There were 15 giant character balloons in the 2010 Macy’s Thanksgiving Day Parade: Buzz Lightyear, Diary of a Wimpy Kid, Horton the Elephant, Kermit the Frog, Pikachu with Pokeball, Pillsbury Doughboy, Kung Fu Panda, Ronald McDonald, Sailor Mickey, Shrek, Smurf, Snoopy as Flying Ace, Spider-Man, Spongebob SquarePants and Super Cute Hello Kitty. Note that the only female character balloon in this year’s parade was Hello Kitty.  There were thirteen male character balloons and one sexually ambiguous balloon (Pikachu with Pokeball).  In terms of percentages only seven percent of this year’s giant balloon characters were female while eighty seven percent of the giant character balloons in this years parade were male.  That’s an eighty percent visibility gap (87% – 7% = 80%), not the kind of number anyone raising a daughter wants to see in 2010.   In addition to giant character balloons, this year’s Macy’s parade also included 43 smaller novelty balloons and balloonicles.  This year’s new additions included a balloonicle of  Kool-Aid Man,  and smaller balloons of Takashi Murakami’s sexually ambiguous Kiki and KaiKai,  and Yes, Virginia, modeled after nine year old Virginia O’Hanlon,  who wrote the editor of the New York Sun about the existence of Santa Claus.

What I find particularly disturbing in Macy’s selection of balloon subjects is Macy’s selection of “only half” of famous pairs.  Macy’s built its first balloon of Mickey Mouse in 1934 and has created a total of four giant Mickey balloons, the most recent being Sailor Mickey which appeared in this year’s parade.  Yet Macy’s has never built a balloon of Minnie Mouse, even though Disney currently presents Mickey and Minnie as a pair in their theme parks.  Similarly, Macy’s created a balloon of Donald Duck (1962), but never created a balloon of his sweetheart Daisy.  Fred Flintstone has his own balloon but his wife Wilma does not.  Macy’s has built three balloons of Superman (1939, 1966, 1982) and two balloons of Spiderman (1987, 2009), but Macy’s has never built a balloon of Wonder Woman or any other female super hero.  There’s a balloon of a Smurf (2008) but not of Smurfette.  Bart Simpson is represented by a giant helium balloon but his sister and counterpart, Lisa Simpson, was passed over.  Macy’s created a balloon of Charlie Brown (2002), and even built a giant balloon of the elusive football to accompany Charlie, but Macy’s forgot to build a balloon of girl who held the football, Lucy. Lots of famous cartoon characters and toys have their own balloon including Mr. Potato Head (2005) but Macy’s did not build a balloon of Mrs. Potato Head.  Macy’s also built two versions of Kermit the Frog (1977, 2002) but has not created a giant helium balloon of the colorful and beloved Miss Piggy.  Why does Macy’s ALWAYS pick the male part of a famous pair?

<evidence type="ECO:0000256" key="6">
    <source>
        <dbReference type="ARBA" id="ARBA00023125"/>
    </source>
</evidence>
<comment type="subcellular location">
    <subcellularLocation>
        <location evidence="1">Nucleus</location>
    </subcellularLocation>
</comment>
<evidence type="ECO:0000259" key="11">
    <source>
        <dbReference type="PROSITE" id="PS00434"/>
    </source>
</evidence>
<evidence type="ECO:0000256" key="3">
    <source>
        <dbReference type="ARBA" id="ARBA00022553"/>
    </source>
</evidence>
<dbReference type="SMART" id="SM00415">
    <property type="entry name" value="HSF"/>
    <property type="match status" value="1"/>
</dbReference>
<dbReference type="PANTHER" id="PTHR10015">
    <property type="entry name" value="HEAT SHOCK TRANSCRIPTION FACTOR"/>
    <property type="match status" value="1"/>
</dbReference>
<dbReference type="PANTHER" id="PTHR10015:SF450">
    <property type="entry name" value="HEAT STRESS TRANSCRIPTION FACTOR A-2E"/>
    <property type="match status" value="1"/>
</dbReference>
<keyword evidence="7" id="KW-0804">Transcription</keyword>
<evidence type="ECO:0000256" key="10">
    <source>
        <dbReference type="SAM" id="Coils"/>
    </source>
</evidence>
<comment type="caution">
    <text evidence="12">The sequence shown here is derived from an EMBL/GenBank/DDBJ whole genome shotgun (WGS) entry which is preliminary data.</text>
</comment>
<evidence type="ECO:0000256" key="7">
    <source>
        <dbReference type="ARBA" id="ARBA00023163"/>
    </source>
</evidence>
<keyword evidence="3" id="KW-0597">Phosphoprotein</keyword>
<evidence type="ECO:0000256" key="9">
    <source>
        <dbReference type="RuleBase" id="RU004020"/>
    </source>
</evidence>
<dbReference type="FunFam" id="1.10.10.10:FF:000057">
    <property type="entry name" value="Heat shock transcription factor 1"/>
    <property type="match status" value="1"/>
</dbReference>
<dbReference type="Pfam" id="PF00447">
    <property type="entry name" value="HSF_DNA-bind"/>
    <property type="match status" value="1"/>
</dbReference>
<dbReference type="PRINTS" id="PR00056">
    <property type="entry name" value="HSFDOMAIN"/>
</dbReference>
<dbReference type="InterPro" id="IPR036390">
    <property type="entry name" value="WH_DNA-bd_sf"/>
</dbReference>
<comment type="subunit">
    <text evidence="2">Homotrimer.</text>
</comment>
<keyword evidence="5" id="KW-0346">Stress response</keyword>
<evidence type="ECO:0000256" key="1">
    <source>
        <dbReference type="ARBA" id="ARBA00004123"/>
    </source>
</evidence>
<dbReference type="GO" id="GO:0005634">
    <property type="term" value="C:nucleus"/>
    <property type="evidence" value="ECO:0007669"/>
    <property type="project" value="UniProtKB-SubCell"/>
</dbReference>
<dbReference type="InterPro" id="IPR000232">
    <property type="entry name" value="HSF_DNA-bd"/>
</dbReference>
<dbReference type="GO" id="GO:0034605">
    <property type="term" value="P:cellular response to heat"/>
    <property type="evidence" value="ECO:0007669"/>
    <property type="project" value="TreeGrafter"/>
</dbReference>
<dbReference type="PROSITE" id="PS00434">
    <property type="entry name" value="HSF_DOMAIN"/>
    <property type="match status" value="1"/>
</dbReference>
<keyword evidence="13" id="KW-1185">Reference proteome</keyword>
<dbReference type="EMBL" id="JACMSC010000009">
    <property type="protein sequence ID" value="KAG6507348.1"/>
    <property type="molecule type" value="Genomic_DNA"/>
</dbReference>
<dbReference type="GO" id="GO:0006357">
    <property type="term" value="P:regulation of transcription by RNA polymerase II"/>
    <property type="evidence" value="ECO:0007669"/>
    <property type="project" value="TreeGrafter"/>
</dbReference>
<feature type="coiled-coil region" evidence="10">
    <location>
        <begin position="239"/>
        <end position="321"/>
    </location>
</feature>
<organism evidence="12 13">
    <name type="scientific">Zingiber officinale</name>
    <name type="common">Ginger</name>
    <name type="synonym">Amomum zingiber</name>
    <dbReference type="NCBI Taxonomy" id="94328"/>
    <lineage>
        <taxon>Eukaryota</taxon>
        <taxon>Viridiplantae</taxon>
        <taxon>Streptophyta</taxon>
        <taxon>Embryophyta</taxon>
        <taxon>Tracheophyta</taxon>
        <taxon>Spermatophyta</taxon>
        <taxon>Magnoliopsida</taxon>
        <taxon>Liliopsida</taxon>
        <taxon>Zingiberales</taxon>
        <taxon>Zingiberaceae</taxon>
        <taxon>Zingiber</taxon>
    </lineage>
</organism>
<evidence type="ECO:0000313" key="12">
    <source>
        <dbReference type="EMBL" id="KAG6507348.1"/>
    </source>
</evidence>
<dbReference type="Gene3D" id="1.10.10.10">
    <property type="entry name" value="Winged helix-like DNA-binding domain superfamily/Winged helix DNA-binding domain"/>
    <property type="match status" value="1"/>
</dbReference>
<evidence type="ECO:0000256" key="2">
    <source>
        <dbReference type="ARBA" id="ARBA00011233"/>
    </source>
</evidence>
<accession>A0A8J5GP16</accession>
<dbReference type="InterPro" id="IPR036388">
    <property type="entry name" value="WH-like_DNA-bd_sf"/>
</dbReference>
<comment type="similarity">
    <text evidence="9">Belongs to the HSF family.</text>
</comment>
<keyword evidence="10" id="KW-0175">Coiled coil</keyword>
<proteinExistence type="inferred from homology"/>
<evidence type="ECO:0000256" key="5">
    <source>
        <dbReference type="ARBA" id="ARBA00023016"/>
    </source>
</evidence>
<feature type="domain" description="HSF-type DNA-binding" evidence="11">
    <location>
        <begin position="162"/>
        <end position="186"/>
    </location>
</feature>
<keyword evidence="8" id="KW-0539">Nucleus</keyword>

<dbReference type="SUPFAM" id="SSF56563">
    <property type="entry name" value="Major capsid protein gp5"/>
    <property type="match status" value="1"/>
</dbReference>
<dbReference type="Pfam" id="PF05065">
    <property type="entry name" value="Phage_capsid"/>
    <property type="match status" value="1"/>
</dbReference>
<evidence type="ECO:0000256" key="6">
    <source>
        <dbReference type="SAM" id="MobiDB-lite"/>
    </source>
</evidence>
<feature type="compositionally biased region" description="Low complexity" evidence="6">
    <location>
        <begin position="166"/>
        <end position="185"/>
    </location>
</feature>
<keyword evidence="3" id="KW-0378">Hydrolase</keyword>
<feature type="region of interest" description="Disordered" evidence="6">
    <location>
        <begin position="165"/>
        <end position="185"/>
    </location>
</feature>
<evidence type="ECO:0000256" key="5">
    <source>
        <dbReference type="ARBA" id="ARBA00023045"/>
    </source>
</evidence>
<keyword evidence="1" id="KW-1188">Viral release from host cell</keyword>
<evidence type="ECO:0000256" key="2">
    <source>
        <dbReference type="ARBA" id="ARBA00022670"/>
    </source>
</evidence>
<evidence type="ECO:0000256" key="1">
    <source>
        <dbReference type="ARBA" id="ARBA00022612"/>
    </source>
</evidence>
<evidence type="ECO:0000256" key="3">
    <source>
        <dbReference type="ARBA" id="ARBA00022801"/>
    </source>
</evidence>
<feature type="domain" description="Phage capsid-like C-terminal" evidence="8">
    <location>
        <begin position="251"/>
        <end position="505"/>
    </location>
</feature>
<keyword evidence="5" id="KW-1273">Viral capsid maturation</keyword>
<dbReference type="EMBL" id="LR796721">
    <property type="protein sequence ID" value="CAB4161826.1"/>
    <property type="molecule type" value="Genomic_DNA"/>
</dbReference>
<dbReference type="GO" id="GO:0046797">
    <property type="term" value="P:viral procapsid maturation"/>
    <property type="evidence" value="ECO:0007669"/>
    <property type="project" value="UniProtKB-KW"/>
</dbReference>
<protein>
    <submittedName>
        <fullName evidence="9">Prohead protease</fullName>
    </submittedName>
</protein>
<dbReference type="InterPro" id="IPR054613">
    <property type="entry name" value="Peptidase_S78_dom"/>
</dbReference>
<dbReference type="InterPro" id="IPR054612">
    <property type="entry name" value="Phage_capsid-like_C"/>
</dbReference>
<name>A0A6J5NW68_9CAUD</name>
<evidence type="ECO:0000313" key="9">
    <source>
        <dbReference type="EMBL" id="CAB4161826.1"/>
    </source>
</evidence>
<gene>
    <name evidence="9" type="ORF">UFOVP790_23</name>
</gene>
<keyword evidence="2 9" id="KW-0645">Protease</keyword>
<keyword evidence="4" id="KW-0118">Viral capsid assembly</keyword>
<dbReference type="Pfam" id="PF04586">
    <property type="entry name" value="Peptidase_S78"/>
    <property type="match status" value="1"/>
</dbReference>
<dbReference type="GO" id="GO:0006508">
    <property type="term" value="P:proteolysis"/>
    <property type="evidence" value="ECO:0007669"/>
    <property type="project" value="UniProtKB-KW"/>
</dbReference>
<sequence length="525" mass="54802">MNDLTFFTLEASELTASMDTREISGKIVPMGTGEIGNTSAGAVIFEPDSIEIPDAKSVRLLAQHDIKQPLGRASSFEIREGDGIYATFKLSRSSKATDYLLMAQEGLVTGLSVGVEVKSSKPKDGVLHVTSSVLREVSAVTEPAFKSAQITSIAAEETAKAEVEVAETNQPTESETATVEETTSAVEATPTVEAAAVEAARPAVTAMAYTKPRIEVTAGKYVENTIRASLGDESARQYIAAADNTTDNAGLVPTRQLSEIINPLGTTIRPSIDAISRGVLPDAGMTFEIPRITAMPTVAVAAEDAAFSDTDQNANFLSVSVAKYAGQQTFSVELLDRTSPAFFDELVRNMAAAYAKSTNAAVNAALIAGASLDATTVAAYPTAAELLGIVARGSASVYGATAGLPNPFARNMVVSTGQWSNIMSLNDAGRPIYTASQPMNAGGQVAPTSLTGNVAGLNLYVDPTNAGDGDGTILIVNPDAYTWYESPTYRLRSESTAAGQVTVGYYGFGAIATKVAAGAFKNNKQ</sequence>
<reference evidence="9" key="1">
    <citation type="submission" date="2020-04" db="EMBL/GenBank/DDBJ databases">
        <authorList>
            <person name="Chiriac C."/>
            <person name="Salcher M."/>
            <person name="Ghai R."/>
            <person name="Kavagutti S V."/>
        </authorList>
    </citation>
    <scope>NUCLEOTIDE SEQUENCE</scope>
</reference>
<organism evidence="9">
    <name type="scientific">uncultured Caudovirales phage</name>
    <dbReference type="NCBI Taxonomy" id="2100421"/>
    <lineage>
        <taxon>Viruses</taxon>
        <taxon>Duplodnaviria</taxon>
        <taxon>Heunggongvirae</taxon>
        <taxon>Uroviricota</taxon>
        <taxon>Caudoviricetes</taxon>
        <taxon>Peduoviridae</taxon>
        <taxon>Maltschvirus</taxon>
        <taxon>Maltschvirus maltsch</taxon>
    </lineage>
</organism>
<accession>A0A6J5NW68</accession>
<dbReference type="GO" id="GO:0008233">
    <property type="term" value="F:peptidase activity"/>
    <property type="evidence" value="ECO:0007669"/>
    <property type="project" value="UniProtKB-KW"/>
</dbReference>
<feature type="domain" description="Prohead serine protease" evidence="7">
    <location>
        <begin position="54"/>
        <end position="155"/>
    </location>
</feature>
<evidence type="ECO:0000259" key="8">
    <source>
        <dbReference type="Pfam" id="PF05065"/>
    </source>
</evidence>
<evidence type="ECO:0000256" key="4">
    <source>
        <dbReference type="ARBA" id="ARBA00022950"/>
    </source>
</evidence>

Who is the most re-introduced character in the Macy’s giant balloon line-up?  It’s Snoopy!  Macy’s has built six different versions of this male dog including Flying Ace Snoopy which appeared in this year’s parade.  Not a single female character has been introduced more than once.   It’s interesting to note that if you add the number of renditions of Mickey and Snoopy produced by Macy’s, it is equal to the total number of female character balloons created in the entire history of the parade.  Finally in the interest of patriotism, Macy’s has created a balloon of Uncle Sam in 1938 and then introduced a new version of Uncle Sam seventy years later but has never created a balloon of Lady Liberty.